It helped me to speak to someone with professional training about my fears and concerns and feel like they cared enough to listen and offer counsel and offer sound advice. I didn’t follow all the recommendations I was given, but it helped to have access to the wealth of information that they had at their disposal and incorporate the advice that I found useful into my life.
More than three years have passed since my last serious depressive episode, but I continue to benefit from what I learned in counseling.
Depression was a serious issue for me, as it is for so many others and I am so glad that I was able to seek out the proper treatment so that I could get back to leading a fulfilling, happy, and productive life without a constant cloud overhead.
I am so grateful that Elder Holland was willing to be vulnerable enough to share his experience with depression in that video, and earlier in General Conference. His advice really changed my life and made me a better man.
Here is the link to the video with words from Elder Holland > Like a Broken Vessel
Saturday 10th of April 2021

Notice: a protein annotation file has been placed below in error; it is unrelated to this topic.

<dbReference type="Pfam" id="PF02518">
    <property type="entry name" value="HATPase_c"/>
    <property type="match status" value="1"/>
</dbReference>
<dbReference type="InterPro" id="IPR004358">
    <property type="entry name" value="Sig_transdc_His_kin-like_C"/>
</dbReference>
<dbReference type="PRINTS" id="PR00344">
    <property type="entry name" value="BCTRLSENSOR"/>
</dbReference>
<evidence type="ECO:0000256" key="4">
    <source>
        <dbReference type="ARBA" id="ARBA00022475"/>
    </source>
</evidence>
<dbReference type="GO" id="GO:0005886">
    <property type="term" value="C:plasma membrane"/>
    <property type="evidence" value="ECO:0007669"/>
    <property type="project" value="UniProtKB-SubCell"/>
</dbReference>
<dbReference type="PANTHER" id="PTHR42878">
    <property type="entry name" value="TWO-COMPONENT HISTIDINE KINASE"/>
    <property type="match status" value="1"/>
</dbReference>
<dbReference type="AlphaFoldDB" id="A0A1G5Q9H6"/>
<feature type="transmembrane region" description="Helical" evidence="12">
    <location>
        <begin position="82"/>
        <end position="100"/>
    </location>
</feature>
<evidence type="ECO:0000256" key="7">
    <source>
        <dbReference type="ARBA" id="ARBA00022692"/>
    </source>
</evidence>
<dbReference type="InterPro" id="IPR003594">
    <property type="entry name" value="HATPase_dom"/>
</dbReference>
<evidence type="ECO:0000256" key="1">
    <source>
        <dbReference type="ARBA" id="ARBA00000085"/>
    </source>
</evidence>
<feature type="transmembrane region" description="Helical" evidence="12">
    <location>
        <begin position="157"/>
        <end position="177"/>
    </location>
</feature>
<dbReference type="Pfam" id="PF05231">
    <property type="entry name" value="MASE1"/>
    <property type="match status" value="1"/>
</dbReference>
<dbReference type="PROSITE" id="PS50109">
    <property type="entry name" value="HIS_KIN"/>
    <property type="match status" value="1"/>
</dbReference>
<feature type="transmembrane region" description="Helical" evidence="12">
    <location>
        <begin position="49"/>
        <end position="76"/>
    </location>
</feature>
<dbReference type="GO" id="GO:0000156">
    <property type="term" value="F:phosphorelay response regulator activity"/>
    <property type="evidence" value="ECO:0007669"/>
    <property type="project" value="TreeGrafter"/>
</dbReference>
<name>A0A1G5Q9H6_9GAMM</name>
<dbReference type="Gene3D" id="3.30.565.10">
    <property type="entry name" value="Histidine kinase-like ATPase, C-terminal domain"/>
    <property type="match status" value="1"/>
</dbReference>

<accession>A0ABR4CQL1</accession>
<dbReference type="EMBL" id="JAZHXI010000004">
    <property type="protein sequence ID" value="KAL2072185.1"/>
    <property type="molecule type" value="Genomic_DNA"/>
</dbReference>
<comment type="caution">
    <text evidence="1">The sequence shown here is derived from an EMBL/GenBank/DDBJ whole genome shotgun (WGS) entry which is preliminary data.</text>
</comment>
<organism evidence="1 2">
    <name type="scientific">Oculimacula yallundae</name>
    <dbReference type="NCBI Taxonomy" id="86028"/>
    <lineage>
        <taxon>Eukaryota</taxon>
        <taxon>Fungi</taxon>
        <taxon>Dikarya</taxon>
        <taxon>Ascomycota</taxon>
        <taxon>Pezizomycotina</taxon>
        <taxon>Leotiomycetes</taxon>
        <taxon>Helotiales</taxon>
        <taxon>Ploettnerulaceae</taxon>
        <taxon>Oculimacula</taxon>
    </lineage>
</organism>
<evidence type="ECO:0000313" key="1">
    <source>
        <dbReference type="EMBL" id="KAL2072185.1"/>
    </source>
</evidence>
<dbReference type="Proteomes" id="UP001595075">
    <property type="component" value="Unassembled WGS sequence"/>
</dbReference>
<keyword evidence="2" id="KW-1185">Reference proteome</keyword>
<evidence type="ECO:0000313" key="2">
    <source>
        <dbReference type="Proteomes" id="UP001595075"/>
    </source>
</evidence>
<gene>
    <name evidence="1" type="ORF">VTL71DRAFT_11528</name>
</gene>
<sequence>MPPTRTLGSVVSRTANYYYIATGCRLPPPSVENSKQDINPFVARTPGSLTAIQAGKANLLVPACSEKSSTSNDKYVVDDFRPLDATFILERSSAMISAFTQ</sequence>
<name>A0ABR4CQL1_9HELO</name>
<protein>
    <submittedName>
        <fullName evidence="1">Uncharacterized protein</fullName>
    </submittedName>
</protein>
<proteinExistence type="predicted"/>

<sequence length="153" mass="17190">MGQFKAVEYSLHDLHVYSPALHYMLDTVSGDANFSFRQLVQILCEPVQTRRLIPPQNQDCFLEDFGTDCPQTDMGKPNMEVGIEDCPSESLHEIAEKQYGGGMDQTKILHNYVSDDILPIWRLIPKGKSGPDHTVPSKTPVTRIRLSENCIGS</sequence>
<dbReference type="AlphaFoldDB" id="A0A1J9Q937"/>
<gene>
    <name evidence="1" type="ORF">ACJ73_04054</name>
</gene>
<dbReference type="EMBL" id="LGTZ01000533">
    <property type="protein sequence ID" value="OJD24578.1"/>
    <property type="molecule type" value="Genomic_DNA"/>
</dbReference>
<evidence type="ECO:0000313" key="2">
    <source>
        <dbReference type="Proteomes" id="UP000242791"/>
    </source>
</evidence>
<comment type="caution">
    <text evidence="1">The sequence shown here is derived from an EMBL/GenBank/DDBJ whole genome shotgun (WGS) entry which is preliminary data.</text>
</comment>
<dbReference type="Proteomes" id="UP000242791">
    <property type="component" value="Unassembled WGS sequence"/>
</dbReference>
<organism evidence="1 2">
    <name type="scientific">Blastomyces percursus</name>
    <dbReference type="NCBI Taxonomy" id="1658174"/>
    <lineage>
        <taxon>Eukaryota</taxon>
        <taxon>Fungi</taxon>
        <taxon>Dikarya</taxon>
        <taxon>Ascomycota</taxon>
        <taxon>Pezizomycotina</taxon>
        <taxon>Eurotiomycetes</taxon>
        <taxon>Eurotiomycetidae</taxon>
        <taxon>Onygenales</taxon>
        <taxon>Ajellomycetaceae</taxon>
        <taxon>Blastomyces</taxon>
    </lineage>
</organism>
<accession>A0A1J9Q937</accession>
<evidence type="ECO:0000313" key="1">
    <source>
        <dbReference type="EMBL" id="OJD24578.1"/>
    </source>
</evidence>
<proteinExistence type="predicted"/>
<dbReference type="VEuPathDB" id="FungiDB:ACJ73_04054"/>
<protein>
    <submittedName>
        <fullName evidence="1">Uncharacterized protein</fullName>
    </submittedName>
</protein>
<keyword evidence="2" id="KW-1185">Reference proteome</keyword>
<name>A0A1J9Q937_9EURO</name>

Thank you for sharing that. I have found that the hardest thing to face in my own depression, the hardest step to take, was to talk about it, to admit openly that i wasn't coping. In my own case, i too feel that i am a good person trying to do the right thing, and i discovered that trying to do too much was a big factor in what lead to my poor state. I am very blessed in that my wife is a trained professional with immense personal and professional experience in this area, and as i trust her completely, i found the courage to talk to her, and once i started talking about it, i really opened up, we talked for many hours over a few days. She was able to share her observations of how my moods/behaviour had changed over the past 18-24 months. She also helped me understand the gravity of the situation, that corrective steps were greatly needed, for my own welfare. She said something that startled me – “even if all your stressors disappeared today, it will take at least 12 months for your body to recover”. So it will require much patience as I go forward. She was able to help me quickly assess what was/is causing my depression and strategies to deal with them/it. Amongst it all, she recommended i rewatch/relisten to Elder Holland's milestone talk on the topic, (i had watched it in conference years ago), which we did, and it really brought me much peace and hope (tears in my eyes as i write that). She also encouraged me to list people i trust, and then to confide in them – I hesitated, she had to gently but firmly encourage me to action, and as I went forward on that line, I discovered it helped me both accept my condition, and garner awareness and support from others – in itself it was a very liberating and empowering step. Anyway, thank God for Elder Holland’s experience and inspired counsel. We are so blessed to have such leaders.